The Budweiser Clydesdales are a group of Clydesdale horses used for promotions and commercials by the Anheuser-Busch Brewing Company. There are several "hitches" or teams of horses, that travel around the United States and others that remain in their official homes at the company headquarters at the Anheuser-Busch brewery complex in St. Louis, Missouri, or at Merrimack, New Hampshire. At St. Louis, they are housed in a historic brick and stained-glass stable built in 1885. There are eight horses driven at any one time, but ten horses are on each team to provide alternates for the hitch when needed. Assorted Clydesdales are also used as animal actors in television commercials for Budweiser beer, particularly in Super Bowl ads.
Many of the Clydesdales owned by Anheuser-Busch are raised at Grant's Farm near St. Louis. The Budweiser Clydesdale Stables at Grant's Farm house approximately 35 mares, stallions and foals, with an average of 15 foals produced each year. Anheuser-Busch owns a total of about 250 Clydesdales, kept at various locations throughout the United States, one of the largest herds of Clydesdale horses in the world.
The largest breeding facility is at Warm Springs Ranch near Boonville, Missouri which is about 150 miles west of St. Louis. InBev consolidated operations there in 2008. More than half of the company's herd is kept there. The Ranch offers tours of its facilities. Another breeding ranch was near Romoland, California, about 60 miles southeast of Los Angeles, but it was closed.
The three Clydesdale teams that tour the world are based near the company's brewing facilities in St. Louis, Fort Collins, Colorado, and Merrimack, New Hampshire. The company also buys high-quality Clydesdales from other sources on occasion.
The Clydesdales were fixtures at Busch Gardens. However, after InBev sold the amusement parks, the link to the Budweiser Clydesdales ended in 2009. The new owners have brought back Clydesdales but they are not the "Budweiser Clydesdales."
The Budweiser Clydesdales were first introduced to the public on April 7, 1933, to celebrate the repeal of Prohibition. August A. Busch, Jr. presented the hitch as a gift to his father, August Anheuser Busch, Sr., who was guided outside the brewery by the ruse of being told his son had purchased him a new car, but instead was greeted by the horses, pulling a red, white and gold beer wagon. The hitch proceeded to carry the first case of post-Prohibition beer from the St. Louis brewery in a special journey down Pestalozzi Street in St. Louis.
Recognizing the advertising and promotional potential of a horse-drawn beer wagon, Busch, Sr. had the team sent by rail to New York City, where it picked up two cases of Budweiser beer at New Jersey's Newark Airport, and presented it to Al Smith, former governor of New York and an instrumental force in the repeal of Prohibition. From there, the Clydesdales continued on a tour of New England and the Mid-Atlantic States, a journey that included the delivery of a case of beer to President Franklin D. Roosevelt at the White House.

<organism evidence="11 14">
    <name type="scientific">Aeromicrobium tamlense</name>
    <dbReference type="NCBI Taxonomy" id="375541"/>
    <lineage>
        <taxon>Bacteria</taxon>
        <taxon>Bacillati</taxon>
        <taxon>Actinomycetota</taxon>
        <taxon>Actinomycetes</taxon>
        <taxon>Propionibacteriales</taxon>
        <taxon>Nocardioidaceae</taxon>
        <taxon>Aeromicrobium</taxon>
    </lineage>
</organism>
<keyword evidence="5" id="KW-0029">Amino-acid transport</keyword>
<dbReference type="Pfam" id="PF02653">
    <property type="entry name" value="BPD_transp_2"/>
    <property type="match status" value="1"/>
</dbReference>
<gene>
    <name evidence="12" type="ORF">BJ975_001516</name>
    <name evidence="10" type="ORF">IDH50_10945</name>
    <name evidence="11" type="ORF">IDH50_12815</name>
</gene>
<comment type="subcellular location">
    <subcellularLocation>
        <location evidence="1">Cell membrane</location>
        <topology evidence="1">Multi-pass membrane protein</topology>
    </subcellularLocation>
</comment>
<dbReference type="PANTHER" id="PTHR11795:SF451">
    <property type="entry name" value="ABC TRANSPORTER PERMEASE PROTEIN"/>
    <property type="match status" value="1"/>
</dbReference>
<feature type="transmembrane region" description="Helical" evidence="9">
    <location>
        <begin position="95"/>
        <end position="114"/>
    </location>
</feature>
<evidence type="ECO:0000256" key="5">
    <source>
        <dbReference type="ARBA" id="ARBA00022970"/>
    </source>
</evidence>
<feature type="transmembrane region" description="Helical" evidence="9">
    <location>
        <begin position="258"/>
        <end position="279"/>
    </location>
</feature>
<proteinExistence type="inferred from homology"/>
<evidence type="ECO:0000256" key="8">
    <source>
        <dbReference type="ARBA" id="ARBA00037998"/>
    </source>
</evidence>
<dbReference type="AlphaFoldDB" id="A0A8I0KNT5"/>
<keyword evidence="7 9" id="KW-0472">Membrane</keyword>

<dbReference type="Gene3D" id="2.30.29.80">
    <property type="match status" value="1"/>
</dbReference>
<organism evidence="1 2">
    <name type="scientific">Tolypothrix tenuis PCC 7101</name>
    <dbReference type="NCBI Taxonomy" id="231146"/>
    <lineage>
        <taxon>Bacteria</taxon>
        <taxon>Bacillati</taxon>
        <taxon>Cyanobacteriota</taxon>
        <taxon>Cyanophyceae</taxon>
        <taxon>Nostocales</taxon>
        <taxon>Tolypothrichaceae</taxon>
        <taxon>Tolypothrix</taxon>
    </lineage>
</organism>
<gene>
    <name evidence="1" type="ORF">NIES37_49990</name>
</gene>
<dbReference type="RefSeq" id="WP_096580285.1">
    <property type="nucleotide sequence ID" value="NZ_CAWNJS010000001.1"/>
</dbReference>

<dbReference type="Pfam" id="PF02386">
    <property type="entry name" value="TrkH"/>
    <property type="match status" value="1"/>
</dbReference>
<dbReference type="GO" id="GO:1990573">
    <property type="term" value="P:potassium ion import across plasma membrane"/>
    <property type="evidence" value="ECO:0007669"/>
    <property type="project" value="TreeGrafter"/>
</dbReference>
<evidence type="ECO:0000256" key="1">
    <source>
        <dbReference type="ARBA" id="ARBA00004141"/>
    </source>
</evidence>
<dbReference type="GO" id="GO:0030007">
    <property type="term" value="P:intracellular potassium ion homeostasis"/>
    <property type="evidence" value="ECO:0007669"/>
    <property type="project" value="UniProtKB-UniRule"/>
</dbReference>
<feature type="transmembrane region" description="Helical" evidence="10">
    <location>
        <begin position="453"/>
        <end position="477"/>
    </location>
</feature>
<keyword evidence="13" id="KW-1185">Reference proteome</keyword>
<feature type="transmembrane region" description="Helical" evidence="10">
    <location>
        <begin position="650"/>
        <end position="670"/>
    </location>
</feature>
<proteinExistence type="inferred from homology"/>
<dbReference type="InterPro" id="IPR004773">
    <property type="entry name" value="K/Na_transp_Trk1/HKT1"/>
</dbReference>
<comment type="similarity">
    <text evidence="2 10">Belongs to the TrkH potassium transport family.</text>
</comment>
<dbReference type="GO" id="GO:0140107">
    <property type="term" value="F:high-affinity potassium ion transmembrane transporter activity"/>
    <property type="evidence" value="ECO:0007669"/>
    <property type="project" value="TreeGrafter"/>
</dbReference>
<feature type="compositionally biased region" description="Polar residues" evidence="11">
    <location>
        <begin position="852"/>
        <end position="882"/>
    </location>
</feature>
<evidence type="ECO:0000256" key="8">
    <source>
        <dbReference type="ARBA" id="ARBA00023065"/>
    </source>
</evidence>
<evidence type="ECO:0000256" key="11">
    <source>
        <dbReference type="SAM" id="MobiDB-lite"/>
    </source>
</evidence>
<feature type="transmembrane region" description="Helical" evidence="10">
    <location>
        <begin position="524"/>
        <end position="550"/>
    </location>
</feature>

To qualify for one of the hitches, a Budweiser Clydesdale must be a gelding with an even temperament and strong, draft horse appearance, be at least four years old, stand at least 18 hands (72 inches, 183 cm) at the withers when fully mature, and weigh between 1,800 and 2,300 pounds (820 and 1,040 kg). In addition, each horse must be bay in color (a reddish-brown coat with a black mane and tail), have four white stocking feet, and a blaze of white on the face.
During the initial years on the road, the Clydesdales were transported by train. Cross-country truck transport was introduced in 1940. Today, the traveling hitches are on the road at least 10 months every year based out of St. Louis, Missouri, Merrimack, New Hampshire and Fort Collins, Colorado. There are ten horses that travel on each team. Eight are in harness when performing at any one time and the other two horses provide alternates for the hitch as needed. Several professional handlers accompany each team. Often, one handler has night duty to provide round-the-clock care for the horses. Transportation for each hitch requires three 50-foot semis. Two carry the horses, the third transports a red, white and gold beer wagon and other equipment. The horses' comfort is enhanced with air-cushion suspension and thick rubber flooring, and cameras in the trailers enable the drivers to watch the horses during transport. The team stops each night at local stables.
An obedience-trained Dalmatian dog also travels with each hitch, a Budweiser tradition since the 1950s. Historically, the role of the dogs was to guard the wagon and protect the team while the driver went inside buildings to make deliveries. When the team performs today, the Dalmatians sit on the wagon, seated next to the driver. The wagons are Studebaker wagons modified to carry beer, originally manufactured circa 1900.
Super Bowl tradition
Television advertising featuring the Budweiser Clydesdales had been a longstanding Super Bowl tradition, beginning with an ad during Super Bowl XX in 1986. However, in 2010, the new parent company, Anheuser-Busch InBev, announced that there would not be a Clydesdales ad aired during the 2010 Super Bowl. However, the company reversed its position after asking fans to vote on Facebook whether to include the horses in an ad, compared against two other potential spots. As a result, the company aired a Clydesdale-focused ad during the fourth quarter, one of nine ads aired by the company during the game.
A hitch of Clydesdales pulled the City of St. Louis' float, co-sponsored by Budweiser, in the Tournament of Roses Parade from 1954 to 2011. In 2014 the Clydesdales returned to the Rose Parade, this time pulling their beer wagon. The President of the Tournament of Roses rode on the beer wagon instead of the usual classic car. 
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